It’s been a year and four months since I have permanently moved to my hometown in Mexico, Pampanga, due to our company’s work from home setup. Before the pandemic happened, I used to rent a condominium unit on Taft Ave. because my office is just near the area. Before that, during my college days, I lived in Diliman, Quezon City, where my school was located. All in all, I have stayed in Metro Manila for almost 10 years now.
As an original probinsyana, I have been contemplating which setup is better and more sustainable”•life in the province or life in the city. To answer this, I would like to analyze living situations using three factors: carbon footprint for sustainability, time spent with family and career growth.
The first is the carbon footprint. The Nature Conservancy defined carbon footprint as the total amount of greenhouse gases (including carbon dioxide and methane) generated by people’s actions. When I lived in Taft, my carbon footprint was higher than now that I am living in Pampanga. In Taft, I used to commute every day, eat out in fast food restaurants that utilize single-use plastic utensils, buy coffee placed in plastic cups, etc. Those day-to-day activities alone contribute to the increase of my carbon footprint.
On the other hand, when I moved back to my hometown because of the new work-from-home setup of our company, I think that I significantly reduced my carbon footprint. Because of our work-from-home arrangement, there is no need for me to commute every day. In terms of food sources, my mother serves home-cooked meals daily. There is no need to buy coffee in plastic cups because I could prepare my own in the morning.
Little did I know that my regular daily routines back in Metro Manila is contributing to the increasing carbon footprint in the environment.
Next important factor for me in choosing which setup is better is the chance to spend time with my family. When I was staying in Taft, I go home in Pampanga every after two weekends. I travel every Saturday morning via bus. The commute takes around two hours. So, I just have less than 24 hours to stay in our house to rest and catch up with my family. Then I go back to Taft every Sunday afternoon. This has been my routine for the past years. The time that I spent at home was not enough to fuel me for the incoming workweek. There were also some months that I only go to Pampanga at least once a month because of the school and workload that I have.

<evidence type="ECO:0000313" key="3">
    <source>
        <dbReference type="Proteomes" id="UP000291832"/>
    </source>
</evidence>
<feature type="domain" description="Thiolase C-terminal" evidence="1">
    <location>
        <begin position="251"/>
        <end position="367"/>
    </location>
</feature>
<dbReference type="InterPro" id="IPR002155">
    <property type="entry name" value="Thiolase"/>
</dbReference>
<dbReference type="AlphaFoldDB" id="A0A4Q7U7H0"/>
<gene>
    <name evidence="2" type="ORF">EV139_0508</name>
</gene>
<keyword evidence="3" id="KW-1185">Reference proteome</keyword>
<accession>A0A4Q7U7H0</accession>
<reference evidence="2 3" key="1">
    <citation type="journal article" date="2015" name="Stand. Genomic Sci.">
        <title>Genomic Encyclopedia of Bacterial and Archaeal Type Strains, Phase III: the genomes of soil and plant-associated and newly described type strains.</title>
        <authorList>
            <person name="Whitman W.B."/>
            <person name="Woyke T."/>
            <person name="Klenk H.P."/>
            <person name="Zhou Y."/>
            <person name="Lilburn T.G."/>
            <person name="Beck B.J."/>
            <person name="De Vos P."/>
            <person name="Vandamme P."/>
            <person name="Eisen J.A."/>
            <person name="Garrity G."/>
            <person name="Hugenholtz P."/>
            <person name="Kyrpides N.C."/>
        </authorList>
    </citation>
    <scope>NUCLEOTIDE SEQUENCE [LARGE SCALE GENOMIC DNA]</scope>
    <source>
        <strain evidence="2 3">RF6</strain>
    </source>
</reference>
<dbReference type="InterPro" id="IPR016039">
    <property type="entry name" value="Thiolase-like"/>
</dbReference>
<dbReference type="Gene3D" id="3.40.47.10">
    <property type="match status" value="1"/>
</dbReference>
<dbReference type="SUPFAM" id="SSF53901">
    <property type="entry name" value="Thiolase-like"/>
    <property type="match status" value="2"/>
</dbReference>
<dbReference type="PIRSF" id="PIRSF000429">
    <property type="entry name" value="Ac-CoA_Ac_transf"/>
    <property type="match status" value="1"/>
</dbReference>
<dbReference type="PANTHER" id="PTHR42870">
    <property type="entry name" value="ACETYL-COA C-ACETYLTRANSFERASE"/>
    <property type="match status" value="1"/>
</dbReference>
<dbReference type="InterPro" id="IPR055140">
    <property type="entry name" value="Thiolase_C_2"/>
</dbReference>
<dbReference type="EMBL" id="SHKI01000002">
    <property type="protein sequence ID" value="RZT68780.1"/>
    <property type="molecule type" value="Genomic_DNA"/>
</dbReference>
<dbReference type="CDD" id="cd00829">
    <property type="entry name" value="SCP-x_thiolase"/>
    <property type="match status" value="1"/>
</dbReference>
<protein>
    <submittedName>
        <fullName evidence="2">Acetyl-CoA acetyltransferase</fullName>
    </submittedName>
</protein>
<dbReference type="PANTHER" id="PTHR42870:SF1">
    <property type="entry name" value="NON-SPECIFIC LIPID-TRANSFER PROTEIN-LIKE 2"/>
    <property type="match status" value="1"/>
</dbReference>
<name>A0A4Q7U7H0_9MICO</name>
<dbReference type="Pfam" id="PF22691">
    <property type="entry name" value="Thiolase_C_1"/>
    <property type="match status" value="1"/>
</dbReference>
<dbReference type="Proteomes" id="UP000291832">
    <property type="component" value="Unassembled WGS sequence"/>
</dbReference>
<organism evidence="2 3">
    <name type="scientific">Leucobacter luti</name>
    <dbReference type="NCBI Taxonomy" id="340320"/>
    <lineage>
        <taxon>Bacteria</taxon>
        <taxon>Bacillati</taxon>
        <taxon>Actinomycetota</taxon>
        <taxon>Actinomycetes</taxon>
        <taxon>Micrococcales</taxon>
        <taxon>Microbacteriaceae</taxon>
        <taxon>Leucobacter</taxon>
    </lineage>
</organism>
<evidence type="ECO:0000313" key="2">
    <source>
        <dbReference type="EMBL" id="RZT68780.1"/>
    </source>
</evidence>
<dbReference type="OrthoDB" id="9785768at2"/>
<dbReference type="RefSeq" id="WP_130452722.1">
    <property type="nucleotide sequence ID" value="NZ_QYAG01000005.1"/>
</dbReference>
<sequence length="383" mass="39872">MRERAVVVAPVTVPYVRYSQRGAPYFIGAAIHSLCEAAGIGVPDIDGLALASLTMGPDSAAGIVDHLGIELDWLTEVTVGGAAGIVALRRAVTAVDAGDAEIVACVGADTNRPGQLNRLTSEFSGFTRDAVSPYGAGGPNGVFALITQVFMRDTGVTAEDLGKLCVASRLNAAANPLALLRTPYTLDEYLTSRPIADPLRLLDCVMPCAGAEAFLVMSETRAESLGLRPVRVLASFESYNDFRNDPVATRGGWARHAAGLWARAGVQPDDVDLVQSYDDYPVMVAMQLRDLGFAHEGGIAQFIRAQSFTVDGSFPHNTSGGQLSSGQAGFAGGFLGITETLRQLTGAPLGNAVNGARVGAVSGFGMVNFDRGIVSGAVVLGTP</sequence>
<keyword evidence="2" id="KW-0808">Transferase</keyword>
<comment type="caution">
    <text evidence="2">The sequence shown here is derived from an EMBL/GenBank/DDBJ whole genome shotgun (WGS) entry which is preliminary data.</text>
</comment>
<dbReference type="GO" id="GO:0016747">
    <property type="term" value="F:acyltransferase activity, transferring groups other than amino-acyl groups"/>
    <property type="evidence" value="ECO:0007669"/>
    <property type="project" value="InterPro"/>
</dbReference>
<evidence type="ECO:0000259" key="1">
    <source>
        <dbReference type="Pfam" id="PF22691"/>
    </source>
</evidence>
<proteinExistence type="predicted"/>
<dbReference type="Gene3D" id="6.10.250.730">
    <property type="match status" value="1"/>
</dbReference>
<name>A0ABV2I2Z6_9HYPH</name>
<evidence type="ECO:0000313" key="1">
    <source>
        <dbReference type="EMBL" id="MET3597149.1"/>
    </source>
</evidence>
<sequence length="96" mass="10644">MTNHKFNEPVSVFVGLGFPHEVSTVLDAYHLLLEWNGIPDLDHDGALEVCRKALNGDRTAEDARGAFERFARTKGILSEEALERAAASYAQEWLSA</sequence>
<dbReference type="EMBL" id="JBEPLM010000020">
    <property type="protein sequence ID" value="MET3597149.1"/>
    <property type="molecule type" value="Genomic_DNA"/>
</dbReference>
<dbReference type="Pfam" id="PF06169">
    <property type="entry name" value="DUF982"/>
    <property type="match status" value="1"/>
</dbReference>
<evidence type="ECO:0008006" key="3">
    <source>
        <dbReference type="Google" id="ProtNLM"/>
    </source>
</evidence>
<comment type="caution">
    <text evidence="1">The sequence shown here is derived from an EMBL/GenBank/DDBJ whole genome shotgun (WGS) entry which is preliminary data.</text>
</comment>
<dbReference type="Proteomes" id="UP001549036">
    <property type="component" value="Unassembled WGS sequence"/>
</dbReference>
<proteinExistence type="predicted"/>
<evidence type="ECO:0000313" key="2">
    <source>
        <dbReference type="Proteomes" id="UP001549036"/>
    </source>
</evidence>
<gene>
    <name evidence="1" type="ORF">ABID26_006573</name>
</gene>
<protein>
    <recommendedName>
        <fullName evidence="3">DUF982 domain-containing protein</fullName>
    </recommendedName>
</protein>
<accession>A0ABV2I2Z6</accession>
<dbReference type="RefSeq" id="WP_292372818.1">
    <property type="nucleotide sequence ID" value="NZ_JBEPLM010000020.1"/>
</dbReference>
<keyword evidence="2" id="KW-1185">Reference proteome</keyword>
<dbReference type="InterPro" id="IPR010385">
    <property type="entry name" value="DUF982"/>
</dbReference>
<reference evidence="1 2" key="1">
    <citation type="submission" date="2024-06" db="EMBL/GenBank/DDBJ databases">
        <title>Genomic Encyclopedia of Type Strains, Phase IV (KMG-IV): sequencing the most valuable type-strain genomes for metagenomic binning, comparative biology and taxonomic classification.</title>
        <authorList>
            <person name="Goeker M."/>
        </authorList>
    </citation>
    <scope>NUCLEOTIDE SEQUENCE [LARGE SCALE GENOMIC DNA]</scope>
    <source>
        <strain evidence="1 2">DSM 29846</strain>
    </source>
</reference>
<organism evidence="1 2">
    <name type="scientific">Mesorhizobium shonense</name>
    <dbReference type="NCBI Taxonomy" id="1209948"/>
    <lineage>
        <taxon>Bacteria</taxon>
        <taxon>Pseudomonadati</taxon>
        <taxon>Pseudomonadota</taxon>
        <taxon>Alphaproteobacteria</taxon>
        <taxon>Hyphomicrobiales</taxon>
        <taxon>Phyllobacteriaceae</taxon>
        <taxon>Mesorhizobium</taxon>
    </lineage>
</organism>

Now that I’m staying in Pampanga, I get to see my family every day. We eat breakfast, lunch and dinner together. I get to catch up with them the whole weekend. This rest and catching up with my family help me to regain energy every weekend that helps me push through with every incoming workweek.
Lastly, I also consider my work setup to assess which living setup is more sustainable. During the time when I report daily to work, I get to see my colleagues and my work friends every day. We get to converse and chat about how work is going, making work-related stress more manageable.
Now that we are already working from home, my colleagues and I get to meet only virtually. Catching up became harder as everyone in our team is busy doing his or her own work deliverable. It seems that workload became heavier because we are closely monitored to ensure that we still deliver outputs despite the work from home setup.
So, going back to the question, which setup is better and more sustainable for me? In general, I feel that living in the province is better and more sustainable for me right now. But I hope that one day, Metro Manila would also become a sustainable place.
The author is an MBA student at the Ramon V. del Rosario College of Business, DLSU. She can be reached at firstname.lastname@example.org
The views expressed above are the author’s and do not necessarily reflect the official position of DLSU, its faculty, and its administrators.